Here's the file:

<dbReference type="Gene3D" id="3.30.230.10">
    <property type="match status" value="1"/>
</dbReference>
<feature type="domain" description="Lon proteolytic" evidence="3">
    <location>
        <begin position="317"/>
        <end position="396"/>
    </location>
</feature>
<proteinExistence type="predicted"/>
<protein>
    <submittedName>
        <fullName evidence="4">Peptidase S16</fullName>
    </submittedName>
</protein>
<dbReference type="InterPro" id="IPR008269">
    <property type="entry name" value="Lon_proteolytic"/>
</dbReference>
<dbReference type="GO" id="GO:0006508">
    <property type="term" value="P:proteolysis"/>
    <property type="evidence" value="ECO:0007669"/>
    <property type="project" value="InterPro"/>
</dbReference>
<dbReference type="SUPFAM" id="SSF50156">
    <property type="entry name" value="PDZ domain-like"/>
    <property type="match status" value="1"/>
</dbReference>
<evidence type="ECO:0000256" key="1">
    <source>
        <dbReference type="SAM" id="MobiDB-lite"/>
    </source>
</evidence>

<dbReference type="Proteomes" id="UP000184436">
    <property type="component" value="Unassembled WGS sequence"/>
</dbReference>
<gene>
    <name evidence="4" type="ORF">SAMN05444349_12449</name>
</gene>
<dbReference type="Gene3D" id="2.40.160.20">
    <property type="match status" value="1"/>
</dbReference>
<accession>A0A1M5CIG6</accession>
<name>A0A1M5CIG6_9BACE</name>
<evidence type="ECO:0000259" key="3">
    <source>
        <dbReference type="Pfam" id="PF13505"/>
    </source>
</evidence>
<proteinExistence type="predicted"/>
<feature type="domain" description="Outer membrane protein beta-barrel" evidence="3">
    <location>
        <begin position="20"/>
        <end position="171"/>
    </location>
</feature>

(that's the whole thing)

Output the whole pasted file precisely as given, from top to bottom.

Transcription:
<dbReference type="Gene3D" id="3.30.230.10">
    <property type="match status" value="1"/>
</dbReference>
<feature type="domain" description="Lon proteolytic" evidence="3">
    <location>
        <begin position="317"/>
        <end position="396"/>
    </location>
</feature>
<proteinExistence type="predicted"/>
<protein>
    <submittedName>
        <fullName evidence="4">Peptidase S16</fullName>
    </submittedName>
</protein>
<dbReference type="InterPro" id="IPR008269">
    <property type="entry name" value="Lon_proteolytic"/>
</dbReference>
<dbReference type="GO" id="GO:0006508">
    <property type="term" value="P:proteolysis"/>
    <property type="evidence" value="ECO:0007669"/>
    <property type="project" value="InterPro"/>
</dbReference>
<dbReference type="SUPFAM" id="SSF50156">
    <property type="entry name" value="PDZ domain-like"/>
    <property type="match status" value="1"/>
</dbReference>
<evidence type="ECO:0000256" key="1">
    <source>
        <dbReference type="SAM" id="MobiDB-lite"/>
    </source>
</evidence>

<dbReference type="Proteomes" id="UP000184436">
    <property type="component" value="Unassembled WGS sequence"/>
</dbReference>
<gene>
    <name evidence="4" type="ORF">SAMN05444349_12449</name>
</gene>
<dbReference type="Gene3D" id="2.40.160.20">
    <property type="match status" value="1"/>
</dbReference>
<accession>A0A1M5CIG6</accession>
<name>A0A1M5CIG6_9BACE</name>
<evidence type="ECO:0000259" key="3">
    <source>
        <dbReference type="Pfam" id="PF13505"/>
    </source>
</evidence>
<proteinExistence type="predicted"/>
<feature type="domain" description="Outer membrane protein beta-barrel" evidence="3">
    <location>
        <begin position="20"/>
        <end position="171"/>
    </location>
</feature>